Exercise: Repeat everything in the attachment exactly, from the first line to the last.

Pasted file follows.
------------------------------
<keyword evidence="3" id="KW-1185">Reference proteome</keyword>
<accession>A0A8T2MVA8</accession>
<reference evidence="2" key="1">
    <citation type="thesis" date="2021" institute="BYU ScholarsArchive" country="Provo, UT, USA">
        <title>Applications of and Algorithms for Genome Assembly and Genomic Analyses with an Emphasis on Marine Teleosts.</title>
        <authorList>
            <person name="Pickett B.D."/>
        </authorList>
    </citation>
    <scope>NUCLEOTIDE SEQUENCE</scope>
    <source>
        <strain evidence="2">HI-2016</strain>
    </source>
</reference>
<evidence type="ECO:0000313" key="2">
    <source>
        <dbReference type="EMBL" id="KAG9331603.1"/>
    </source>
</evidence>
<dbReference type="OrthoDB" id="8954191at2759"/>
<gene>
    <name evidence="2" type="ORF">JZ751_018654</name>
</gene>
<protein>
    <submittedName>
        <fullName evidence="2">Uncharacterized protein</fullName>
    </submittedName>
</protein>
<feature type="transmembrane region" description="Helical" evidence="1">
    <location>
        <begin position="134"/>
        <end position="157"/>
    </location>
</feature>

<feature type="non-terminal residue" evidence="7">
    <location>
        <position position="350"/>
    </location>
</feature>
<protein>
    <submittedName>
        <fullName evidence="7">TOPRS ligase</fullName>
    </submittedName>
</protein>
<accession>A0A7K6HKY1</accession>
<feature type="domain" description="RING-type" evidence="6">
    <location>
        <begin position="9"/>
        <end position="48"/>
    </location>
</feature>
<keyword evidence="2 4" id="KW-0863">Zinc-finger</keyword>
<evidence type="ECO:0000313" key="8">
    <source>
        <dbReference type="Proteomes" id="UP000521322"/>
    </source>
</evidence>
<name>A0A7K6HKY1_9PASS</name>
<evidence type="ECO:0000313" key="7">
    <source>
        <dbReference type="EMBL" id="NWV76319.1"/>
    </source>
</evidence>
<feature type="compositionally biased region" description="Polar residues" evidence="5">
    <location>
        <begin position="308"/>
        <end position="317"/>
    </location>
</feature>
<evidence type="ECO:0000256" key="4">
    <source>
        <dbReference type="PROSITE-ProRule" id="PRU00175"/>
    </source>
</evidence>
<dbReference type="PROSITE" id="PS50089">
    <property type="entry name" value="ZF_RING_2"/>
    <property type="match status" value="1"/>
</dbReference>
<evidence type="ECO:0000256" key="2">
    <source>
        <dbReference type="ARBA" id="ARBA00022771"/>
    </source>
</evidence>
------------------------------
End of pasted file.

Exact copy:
<keyword evidence="3" id="KW-1185">Reference proteome</keyword>
<accession>A0A8T2MVA8</accession>
<reference evidence="2" key="1">
    <citation type="thesis" date="2021" institute="BYU ScholarsArchive" country="Provo, UT, USA">
        <title>Applications of and Algorithms for Genome Assembly and Genomic Analyses with an Emphasis on Marine Teleosts.</title>
        <authorList>
            <person name="Pickett B.D."/>
        </authorList>
    </citation>
    <scope>NUCLEOTIDE SEQUENCE</scope>
    <source>
        <strain evidence="2">HI-2016</strain>
    </source>
</reference>
<evidence type="ECO:0000313" key="2">
    <source>
        <dbReference type="EMBL" id="KAG9331603.1"/>
    </source>
</evidence>
<dbReference type="OrthoDB" id="8954191at2759"/>
<gene>
    <name evidence="2" type="ORF">JZ751_018654</name>
</gene>
<protein>
    <submittedName>
        <fullName evidence="2">Uncharacterized protein</fullName>
    </submittedName>
</protein>
<feature type="transmembrane region" description="Helical" evidence="1">
    <location>
        <begin position="134"/>
        <end position="157"/>
    </location>
</feature>

<feature type="non-terminal residue" evidence="7">
    <location>
        <position position="350"/>
    </location>
</feature>
<protein>
    <submittedName>
        <fullName evidence="7">TOPRS ligase</fullName>
    </submittedName>
</protein>
<accession>A0A7K6HKY1</accession>
<feature type="domain" description="RING-type" evidence="6">
    <location>
        <begin position="9"/>
        <end position="48"/>
    </location>
</feature>
<keyword evidence="2 4" id="KW-0863">Zinc-finger</keyword>
<evidence type="ECO:0000313" key="8">
    <source>
        <dbReference type="Proteomes" id="UP000521322"/>
    </source>
</evidence>
<name>A0A7K6HKY1_9PASS</name>
<evidence type="ECO:0000313" key="7">
    <source>
        <dbReference type="EMBL" id="NWV76319.1"/>
    </source>
</evidence>
<feature type="compositionally biased region" description="Polar residues" evidence="5">
    <location>
        <begin position="308"/>
        <end position="317"/>
    </location>
</feature>
<evidence type="ECO:0000256" key="4">
    <source>
        <dbReference type="PROSITE-ProRule" id="PRU00175"/>
    </source>
</evidence>
<dbReference type="PROSITE" id="PS50089">
    <property type="entry name" value="ZF_RING_2"/>
    <property type="match status" value="1"/>
</dbReference>
<evidence type="ECO:0000256" key="2">
    <source>
        <dbReference type="ARBA" id="ARBA00022771"/>
    </source>
</evidence>